Have you heard of The Story of the World books by Susan Wise Bauer? If you are an elementary teacher, a homeschooling parent, or just interested in history, you need to check these out. If I had learned history through these stories, I may just have whole different opinion of studying history as a child. In fact, having read these books to my students and to my own children at home, I have found a new love for historical fiction!
There are four volumes of The Story of the World available: Ancient Times: From the Earliest Nomads to the Last Roman Emperor, The Middle Ages: From the Fall of Rome to the Rise of the Renaissance, Early Modern Times, and The Modern Age: From Victoria’s Empire to the End of the USSR.
We have used these books in both Lower and Upper Elementary classes. They are a fabulous introduction to world history and are written in story format, so they are engaging and appropriate for all levels of elementary. Portions of the books read aloud to students have even been repeated to students over the course of their elementary years, but the children understand the stories at a different level when they’re older, so we never worried about the students hearing them again.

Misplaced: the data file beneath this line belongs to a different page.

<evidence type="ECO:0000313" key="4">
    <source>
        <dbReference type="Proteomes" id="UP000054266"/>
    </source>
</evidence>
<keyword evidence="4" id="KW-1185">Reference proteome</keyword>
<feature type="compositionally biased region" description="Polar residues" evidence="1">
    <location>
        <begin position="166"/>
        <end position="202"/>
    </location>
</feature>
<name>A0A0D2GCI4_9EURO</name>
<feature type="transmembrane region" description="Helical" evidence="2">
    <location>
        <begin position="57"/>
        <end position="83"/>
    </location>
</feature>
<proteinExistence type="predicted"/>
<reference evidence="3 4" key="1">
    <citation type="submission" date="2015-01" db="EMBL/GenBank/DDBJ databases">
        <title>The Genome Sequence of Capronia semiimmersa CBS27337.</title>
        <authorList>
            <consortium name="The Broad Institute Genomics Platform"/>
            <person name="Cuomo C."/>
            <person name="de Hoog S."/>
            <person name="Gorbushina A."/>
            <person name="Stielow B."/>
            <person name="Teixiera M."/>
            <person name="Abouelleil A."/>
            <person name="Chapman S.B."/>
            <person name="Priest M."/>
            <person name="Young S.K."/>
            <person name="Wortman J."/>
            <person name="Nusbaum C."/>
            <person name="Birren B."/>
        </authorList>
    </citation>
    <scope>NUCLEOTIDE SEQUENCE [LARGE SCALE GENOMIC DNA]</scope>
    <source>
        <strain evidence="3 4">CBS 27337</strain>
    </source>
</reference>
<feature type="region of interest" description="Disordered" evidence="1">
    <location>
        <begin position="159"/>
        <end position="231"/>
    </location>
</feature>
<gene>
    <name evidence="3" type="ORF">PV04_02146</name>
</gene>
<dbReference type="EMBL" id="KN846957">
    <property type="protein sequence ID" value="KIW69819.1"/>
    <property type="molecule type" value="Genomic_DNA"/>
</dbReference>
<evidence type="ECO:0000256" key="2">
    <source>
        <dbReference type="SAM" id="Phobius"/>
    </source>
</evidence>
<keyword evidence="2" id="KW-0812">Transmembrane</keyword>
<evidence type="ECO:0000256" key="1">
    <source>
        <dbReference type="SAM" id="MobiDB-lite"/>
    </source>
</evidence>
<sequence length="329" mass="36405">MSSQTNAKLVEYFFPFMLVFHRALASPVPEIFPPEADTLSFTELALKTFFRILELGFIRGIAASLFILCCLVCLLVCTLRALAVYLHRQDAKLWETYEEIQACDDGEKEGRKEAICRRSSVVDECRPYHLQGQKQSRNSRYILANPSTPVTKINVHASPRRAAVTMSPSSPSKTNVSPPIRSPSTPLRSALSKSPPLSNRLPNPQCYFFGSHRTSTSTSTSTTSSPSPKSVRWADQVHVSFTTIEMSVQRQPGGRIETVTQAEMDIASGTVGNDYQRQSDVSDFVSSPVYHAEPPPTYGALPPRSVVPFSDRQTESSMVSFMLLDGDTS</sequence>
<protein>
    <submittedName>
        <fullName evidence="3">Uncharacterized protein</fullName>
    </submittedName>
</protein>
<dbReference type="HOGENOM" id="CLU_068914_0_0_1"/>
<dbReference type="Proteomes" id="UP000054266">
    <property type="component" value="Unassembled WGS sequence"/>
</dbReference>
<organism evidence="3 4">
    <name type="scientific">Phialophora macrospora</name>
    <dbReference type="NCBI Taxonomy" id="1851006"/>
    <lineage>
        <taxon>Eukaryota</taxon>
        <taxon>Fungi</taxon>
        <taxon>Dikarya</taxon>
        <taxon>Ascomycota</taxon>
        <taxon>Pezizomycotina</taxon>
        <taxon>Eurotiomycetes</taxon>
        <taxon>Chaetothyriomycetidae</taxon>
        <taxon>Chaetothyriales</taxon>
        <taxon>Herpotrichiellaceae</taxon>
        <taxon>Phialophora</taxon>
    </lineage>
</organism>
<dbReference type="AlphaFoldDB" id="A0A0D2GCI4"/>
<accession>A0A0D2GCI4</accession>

Typically we read a chapter each day from the book that was appropriate during the course of study. Sometimes we read more, because they children asked to hear another chapter!
We often had extension activities with various chapters, either through the activity books that accompany the series, or those we created on our own. Some of the most popular extensions included cooking or baking projects (not too surprising, right?) or creating some type of model (such as a Viking longship or longhouse).
I highly recommend using The Story of the World in your cultural curriculum to inspire and engage children in world history.